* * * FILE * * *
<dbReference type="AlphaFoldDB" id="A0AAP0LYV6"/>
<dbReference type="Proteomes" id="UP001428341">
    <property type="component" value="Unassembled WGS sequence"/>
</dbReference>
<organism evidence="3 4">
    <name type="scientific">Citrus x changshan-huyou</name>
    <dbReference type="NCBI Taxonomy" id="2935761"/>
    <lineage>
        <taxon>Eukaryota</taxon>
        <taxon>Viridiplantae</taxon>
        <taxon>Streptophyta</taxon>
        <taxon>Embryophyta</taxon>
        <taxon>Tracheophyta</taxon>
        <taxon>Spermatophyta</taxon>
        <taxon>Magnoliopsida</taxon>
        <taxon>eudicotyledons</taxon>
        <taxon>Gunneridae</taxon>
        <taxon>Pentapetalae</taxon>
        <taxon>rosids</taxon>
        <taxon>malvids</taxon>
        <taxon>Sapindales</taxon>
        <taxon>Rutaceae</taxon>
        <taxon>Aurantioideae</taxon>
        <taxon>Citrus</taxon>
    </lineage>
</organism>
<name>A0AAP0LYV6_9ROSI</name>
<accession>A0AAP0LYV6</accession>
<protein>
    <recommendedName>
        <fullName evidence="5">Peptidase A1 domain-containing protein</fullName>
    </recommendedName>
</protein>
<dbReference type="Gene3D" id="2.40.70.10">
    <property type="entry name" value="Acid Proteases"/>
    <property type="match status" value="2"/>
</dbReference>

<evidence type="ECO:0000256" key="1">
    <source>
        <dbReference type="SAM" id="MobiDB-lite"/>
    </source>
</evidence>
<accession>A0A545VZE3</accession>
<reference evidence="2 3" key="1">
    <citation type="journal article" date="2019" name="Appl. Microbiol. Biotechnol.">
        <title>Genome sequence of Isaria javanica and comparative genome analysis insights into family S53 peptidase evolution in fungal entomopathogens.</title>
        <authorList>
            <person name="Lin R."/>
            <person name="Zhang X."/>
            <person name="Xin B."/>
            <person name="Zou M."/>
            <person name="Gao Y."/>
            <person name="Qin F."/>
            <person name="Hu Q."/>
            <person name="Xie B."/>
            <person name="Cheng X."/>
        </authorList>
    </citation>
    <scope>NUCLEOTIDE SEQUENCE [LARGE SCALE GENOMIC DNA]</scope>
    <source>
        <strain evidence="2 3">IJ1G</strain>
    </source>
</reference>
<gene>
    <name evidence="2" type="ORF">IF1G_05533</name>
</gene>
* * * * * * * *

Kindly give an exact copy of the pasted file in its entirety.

<dbReference type="AlphaFoldDB" id="A0AAP0LYV6"/>
<dbReference type="Proteomes" id="UP001428341">
    <property type="component" value="Unassembled WGS sequence"/>
</dbReference>
<organism evidence="3 4">
    <name type="scientific">Citrus x changshan-huyou</name>
    <dbReference type="NCBI Taxonomy" id="2935761"/>
    <lineage>
        <taxon>Eukaryota</taxon>
        <taxon>Viridiplantae</taxon>
        <taxon>Streptophyta</taxon>
        <taxon>Embryophyta</taxon>
        <taxon>Tracheophyta</taxon>
        <taxon>Spermatophyta</taxon>
        <taxon>Magnoliopsida</taxon>
        <taxon>eudicotyledons</taxon>
        <taxon>Gunneridae</taxon>
        <taxon>Pentapetalae</taxon>
        <taxon>rosids</taxon>
        <taxon>malvids</taxon>
        <taxon>Sapindales</taxon>
        <taxon>Rutaceae</taxon>
        <taxon>Aurantioideae</taxon>
        <taxon>Citrus</taxon>
    </lineage>
</organism>
<name>A0AAP0LYV6_9ROSI</name>
<accession>A0AAP0LYV6</accession>
<protein>
    <recommendedName>
        <fullName evidence="5">Peptidase A1 domain-containing protein</fullName>
    </recommendedName>
</protein>
<dbReference type="Gene3D" id="2.40.70.10">
    <property type="entry name" value="Acid Proteases"/>
    <property type="match status" value="2"/>
</dbReference>

<evidence type="ECO:0000256" key="1">
    <source>
        <dbReference type="SAM" id="MobiDB-lite"/>
    </source>
</evidence>
<accession>A0A545VZE3</accession>
<reference evidence="2 3" key="1">
    <citation type="journal article" date="2019" name="Appl. Microbiol. Biotechnol.">
        <title>Genome sequence of Isaria javanica and comparative genome analysis insights into family S53 peptidase evolution in fungal entomopathogens.</title>
        <authorList>
            <person name="Lin R."/>
            <person name="Zhang X."/>
            <person name="Xin B."/>
            <person name="Zou M."/>
            <person name="Gao Y."/>
            <person name="Qin F."/>
            <person name="Hu Q."/>
            <person name="Xie B."/>
            <person name="Cheng X."/>
        </authorList>
    </citation>
    <scope>NUCLEOTIDE SEQUENCE [LARGE SCALE GENOMIC DNA]</scope>
    <source>
        <strain evidence="2 3">IJ1G</strain>
    </source>
</reference>
<gene>
    <name evidence="2" type="ORF">IF1G_05533</name>
</gene>